What is Lipstick Made of and Why Do I Wear It?
Would you kiss your mother with those lips?
Lipstick has been around a long time. Some say there is evidence of lipstick dating back 5000 years! Crushed semi-precious stones, henna, iodine, beetles - all of these have been used to redden the lips at some time or another. And the sheen? Fish scales!
Later, lipstick was made using bees wax and different plants to dye the wax. I would think this would be hard to get on (and off!).
Today's lipstick is made from a conglomeration of fats and oils, and petrolatum. This sounds just about as appealing as the fish scales, right ladies? When I was younger, my family owned a restaurant. All of the grease from the deep-fat fryers was poured into a vat and sold to cosmetic companies. What do you think they were making with that???
My grandfather told me stories of when he was a young man, the ladies who could not afford makeup would pencil on their "eyes" with the burned tip of a match, and redden their lips with MERTHIOLATE!
- Women have a lower incidence of lip cancer. This has been attributed to the wearing of lipstick.
- England passed a law against lipstick in the 1700s, claiming it was the "Devil's work."
- Cleopatra not only ground beetles for the coloration of her lipstick, but she added them to a base made of ants.
- A woman ingests around five pounds of lipstick in her lifetime.
- Over 65 major companies produce lipstick.
- Some believe lipstick was created with a very provocative thought in mind - that the lipstick made the lips look like other anatomical parts of the female body.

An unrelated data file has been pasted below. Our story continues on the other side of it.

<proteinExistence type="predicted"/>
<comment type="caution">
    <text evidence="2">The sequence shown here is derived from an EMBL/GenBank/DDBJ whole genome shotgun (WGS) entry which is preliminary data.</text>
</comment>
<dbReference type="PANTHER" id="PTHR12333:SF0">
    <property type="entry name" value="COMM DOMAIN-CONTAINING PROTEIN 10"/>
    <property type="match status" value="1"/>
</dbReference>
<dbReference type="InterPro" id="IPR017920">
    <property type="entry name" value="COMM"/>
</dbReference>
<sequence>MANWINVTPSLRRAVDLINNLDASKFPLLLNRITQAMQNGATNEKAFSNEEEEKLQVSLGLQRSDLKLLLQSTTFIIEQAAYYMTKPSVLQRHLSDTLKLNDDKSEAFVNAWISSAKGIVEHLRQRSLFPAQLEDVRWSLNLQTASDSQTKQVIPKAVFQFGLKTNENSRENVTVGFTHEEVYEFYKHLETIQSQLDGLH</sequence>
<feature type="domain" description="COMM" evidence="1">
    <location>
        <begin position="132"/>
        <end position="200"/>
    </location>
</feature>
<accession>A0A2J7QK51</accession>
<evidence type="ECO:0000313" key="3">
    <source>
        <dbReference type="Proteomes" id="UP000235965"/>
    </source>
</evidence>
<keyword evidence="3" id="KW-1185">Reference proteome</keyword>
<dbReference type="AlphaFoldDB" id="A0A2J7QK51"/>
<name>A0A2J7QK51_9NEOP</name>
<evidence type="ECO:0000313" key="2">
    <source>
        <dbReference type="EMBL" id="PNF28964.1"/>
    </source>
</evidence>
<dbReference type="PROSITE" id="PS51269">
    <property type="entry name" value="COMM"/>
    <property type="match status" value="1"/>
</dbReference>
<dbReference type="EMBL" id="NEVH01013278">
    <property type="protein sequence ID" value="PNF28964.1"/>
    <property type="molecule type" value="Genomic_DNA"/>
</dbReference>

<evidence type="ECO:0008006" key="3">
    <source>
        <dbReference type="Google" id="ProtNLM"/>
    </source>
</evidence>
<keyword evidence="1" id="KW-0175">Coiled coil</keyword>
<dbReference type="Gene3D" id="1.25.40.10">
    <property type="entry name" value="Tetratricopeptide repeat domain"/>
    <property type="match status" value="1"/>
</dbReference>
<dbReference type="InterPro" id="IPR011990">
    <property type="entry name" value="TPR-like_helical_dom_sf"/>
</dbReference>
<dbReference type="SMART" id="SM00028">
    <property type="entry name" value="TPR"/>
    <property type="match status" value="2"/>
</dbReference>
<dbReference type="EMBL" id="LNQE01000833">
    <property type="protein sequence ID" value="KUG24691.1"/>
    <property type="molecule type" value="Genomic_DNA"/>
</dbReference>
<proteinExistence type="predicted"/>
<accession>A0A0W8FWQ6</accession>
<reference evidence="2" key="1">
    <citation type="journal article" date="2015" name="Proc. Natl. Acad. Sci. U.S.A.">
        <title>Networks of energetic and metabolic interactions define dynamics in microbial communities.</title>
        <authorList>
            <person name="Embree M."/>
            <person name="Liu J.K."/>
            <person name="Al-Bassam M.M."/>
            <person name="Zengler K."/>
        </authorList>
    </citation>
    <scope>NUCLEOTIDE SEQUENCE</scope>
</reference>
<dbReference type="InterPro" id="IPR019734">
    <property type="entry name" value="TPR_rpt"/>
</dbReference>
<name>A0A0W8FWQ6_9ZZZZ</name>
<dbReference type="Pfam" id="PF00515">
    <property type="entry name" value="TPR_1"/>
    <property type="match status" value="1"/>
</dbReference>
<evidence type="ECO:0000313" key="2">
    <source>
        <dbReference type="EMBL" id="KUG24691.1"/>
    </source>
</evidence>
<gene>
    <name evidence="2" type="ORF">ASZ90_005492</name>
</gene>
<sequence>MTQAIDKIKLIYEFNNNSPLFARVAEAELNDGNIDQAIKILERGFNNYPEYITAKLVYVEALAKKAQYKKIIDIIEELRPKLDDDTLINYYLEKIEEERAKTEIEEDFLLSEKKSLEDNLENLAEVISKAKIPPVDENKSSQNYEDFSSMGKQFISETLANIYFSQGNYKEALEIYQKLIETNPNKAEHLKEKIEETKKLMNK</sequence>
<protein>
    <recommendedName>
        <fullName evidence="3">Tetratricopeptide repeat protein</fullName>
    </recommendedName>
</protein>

Southern Women & Lipstick
As a southern lady, I don't leave the house without lipstick on. Yes, it may have gotten eaten off (I think the typical south-eastern lady ingests 5x as much lipstick as anyone else!), but it was there. And it will be there again. As soon as I'm in front of a mirror.
Yes, I am stereotyping southern women - mainly because I've seen it so much there, and nowhere else. We are taught from around the age of 12 that we should always have on our lipstick. It shows you care about your appearance. It's the absolute least you can do. You must paint those lips on!
As a young girl, I can remember so clearly my grandmother applying and reapplying (and reapplying) her lipstick. My mother still does it. I don't do it enough, but then again I wear that ColorStay Mineral Lipglaze that lasts forever.
And while I'm on the subject of the ColorStay Mineral Lipglaze, I must say that it's the best lipstick I've ever used, and probably the worst tasting. It lasts forever, but tastes like motor oil smells.